Public education could see a $725 million boost in funding over the next biennium, with a focus on increasing general education funding and added investments to address districts’ special education cross subsidies.
The House Education Finance Committee began its work on the omnibus education finance bill Tuesday with a walkthrough of a proposed delete-all amendment to HF1065. Rep. Jim Davnie (DFL-Mpls), the committee chair, is the sponsor.
The committee plans to conclude the walkthrough and take member questions and public testimony Wednesday, with amendments and action planned for Thursday. The companion, SF960, awaits action by the Senate Education Finance and Policy Committee. Sen. Roger Chamberlain (R-Lino Lakes) is the sponsor.
The bill is comprised of several standalone proposals, as well as elements from the omnibus education policy bill, HF1081, and recommendations from Gov. Tim Walz’s Due North Education Plan.
“This is an early childhood to career investment in the future of Minnesota learners and in the future of Minnesota,” Davnie said.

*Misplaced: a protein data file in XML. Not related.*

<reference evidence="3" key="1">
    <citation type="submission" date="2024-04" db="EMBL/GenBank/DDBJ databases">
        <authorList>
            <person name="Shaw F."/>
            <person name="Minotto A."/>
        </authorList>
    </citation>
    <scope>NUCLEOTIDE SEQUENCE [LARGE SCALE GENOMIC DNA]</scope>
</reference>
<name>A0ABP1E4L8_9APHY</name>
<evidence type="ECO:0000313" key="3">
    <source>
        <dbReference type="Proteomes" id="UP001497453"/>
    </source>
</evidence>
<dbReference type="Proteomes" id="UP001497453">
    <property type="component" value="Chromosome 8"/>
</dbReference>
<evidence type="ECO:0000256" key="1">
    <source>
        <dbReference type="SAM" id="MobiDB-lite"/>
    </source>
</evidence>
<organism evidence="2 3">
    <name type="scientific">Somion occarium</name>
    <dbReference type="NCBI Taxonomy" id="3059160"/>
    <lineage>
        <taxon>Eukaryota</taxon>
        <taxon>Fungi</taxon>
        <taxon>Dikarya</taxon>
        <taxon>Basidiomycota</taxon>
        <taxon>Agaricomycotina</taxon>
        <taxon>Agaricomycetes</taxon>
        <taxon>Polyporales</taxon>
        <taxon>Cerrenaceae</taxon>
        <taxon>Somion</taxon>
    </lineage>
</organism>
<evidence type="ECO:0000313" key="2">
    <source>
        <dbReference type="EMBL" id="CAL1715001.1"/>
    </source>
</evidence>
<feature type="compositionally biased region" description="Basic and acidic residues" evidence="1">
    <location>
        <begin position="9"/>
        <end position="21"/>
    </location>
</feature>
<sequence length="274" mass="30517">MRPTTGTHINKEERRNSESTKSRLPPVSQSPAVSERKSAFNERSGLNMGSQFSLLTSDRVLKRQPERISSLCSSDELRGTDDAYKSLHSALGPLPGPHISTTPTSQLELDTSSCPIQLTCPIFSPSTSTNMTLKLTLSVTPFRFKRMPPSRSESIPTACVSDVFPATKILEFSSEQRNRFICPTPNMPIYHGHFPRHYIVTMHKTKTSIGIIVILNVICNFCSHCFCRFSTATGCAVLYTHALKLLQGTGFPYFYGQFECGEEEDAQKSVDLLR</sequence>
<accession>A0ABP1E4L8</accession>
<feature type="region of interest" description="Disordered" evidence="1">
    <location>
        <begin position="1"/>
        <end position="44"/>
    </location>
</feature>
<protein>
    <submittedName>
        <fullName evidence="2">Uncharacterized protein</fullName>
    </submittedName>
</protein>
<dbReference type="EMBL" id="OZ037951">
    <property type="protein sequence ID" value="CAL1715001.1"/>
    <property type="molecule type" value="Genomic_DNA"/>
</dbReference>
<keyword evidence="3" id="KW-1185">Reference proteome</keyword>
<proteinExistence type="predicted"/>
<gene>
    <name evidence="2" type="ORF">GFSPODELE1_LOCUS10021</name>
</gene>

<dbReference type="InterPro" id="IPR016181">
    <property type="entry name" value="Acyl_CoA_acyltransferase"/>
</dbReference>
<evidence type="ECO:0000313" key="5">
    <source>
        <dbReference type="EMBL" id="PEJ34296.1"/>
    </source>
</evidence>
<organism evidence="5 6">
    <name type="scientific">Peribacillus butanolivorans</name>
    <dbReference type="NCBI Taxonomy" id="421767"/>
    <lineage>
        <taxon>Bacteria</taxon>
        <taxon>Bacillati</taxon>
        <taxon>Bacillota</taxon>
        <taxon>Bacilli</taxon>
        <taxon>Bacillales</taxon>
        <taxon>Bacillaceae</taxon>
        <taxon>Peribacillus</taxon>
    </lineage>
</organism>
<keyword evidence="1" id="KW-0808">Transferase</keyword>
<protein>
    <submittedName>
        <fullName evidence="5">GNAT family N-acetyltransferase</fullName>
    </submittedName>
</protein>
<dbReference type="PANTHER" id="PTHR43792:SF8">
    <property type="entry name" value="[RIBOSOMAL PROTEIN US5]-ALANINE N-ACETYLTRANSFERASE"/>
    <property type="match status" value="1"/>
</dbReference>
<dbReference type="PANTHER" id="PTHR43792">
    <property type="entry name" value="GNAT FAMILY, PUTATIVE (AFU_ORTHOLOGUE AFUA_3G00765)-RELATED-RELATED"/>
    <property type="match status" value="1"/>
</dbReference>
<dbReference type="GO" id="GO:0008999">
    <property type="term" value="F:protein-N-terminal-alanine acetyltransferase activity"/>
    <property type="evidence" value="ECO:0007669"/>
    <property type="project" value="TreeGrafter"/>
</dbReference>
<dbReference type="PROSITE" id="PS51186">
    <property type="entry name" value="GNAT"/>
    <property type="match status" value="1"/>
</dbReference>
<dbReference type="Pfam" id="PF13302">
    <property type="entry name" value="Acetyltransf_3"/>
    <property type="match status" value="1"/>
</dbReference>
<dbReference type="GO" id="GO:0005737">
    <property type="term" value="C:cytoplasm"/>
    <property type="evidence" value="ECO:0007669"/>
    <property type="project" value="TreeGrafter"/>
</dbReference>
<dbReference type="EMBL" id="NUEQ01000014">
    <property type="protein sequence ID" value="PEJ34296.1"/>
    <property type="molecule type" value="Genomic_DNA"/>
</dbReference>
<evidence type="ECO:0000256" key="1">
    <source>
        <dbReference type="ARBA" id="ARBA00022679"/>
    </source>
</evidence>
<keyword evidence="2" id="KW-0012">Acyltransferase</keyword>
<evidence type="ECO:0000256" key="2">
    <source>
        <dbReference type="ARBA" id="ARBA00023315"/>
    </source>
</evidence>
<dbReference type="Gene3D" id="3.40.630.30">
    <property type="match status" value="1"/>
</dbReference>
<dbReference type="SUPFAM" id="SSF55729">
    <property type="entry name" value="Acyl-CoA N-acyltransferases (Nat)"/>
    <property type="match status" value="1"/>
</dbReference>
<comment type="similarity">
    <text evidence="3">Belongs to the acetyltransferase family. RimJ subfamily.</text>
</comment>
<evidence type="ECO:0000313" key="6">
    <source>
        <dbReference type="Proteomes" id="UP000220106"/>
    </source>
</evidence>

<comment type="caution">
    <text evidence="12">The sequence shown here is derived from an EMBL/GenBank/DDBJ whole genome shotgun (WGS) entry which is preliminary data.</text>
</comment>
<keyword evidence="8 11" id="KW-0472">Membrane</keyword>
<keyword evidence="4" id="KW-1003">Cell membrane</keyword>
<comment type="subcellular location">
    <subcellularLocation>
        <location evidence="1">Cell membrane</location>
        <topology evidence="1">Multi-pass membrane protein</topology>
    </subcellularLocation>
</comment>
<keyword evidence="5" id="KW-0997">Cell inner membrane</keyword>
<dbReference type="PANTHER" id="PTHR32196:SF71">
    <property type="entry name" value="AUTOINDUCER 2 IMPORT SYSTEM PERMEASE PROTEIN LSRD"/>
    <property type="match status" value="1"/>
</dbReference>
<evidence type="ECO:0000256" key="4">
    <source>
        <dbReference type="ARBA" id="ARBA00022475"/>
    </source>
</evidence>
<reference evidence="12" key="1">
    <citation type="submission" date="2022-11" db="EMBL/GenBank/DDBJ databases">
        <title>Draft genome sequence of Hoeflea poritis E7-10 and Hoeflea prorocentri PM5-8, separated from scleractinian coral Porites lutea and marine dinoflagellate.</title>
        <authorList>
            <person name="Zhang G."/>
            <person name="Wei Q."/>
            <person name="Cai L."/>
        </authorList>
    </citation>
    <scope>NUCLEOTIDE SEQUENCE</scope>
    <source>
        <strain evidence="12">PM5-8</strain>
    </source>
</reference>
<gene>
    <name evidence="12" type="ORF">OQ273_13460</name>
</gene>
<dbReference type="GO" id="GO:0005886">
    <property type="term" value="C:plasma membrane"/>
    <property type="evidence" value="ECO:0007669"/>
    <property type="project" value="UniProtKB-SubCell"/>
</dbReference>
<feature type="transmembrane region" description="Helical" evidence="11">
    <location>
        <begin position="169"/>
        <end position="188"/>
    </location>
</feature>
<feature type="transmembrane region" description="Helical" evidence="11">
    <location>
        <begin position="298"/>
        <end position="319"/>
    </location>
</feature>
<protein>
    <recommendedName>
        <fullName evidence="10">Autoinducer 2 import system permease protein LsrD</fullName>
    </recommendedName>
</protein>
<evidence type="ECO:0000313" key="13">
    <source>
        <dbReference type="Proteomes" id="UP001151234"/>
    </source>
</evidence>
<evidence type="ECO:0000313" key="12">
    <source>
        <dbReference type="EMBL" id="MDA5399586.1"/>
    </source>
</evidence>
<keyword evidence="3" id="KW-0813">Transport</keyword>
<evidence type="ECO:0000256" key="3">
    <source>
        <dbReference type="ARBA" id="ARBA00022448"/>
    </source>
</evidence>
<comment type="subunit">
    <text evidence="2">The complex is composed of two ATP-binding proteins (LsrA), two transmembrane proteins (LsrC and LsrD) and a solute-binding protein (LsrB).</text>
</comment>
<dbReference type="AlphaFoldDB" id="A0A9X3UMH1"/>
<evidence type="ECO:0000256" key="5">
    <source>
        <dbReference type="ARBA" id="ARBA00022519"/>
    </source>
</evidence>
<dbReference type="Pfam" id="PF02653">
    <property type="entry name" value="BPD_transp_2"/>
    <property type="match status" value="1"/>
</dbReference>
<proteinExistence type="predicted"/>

He added that it aims to provide stable and predictable funding for public schools going forward by appropriating nearly $400 million during the 2022-23 biennium to increase the general education formula by 2% each fiscal year. It would also increase the formula allowance for fiscal years 2024 and 2025 by 0.5% per year. Beginning in fiscal year 2026, it would increase the basic formula allowance by the annual rate of inflation.
Additional significant investments include $70.1 million to reduce school districts’ special education cross-subsidies, $39.1 million to extend the 4,000 voluntary prekindergarten program seats that are set to expire, and $19.4 million to remove a cap on compensatory education revenue earned by schools with high concentrations of students from low-income families.
Seeking to better meet students’ academic and health needs, the bill would provide additional funding to increase the number of school support personnel, and would fund trauma-informed professional development opportunities for educators.
It also would bolster efforts to diversify the teaching workforce, Davnie said.
“We put significant, possibly even historic, investments in recruiting and retaining teachers of color and American Indian teachers,” he said. “Research has shown that increasing and retaining teachers of color and American Indian teachers in classrooms is important for everyone’s achievement.”
Other initiatives that would receive increased appropriations for the 2022-23 biennium include:
Notable policy provisions would:
What’s in the bill?
The following are selected bills that have been incorporated in part or in whole into the omnibus education finance bill: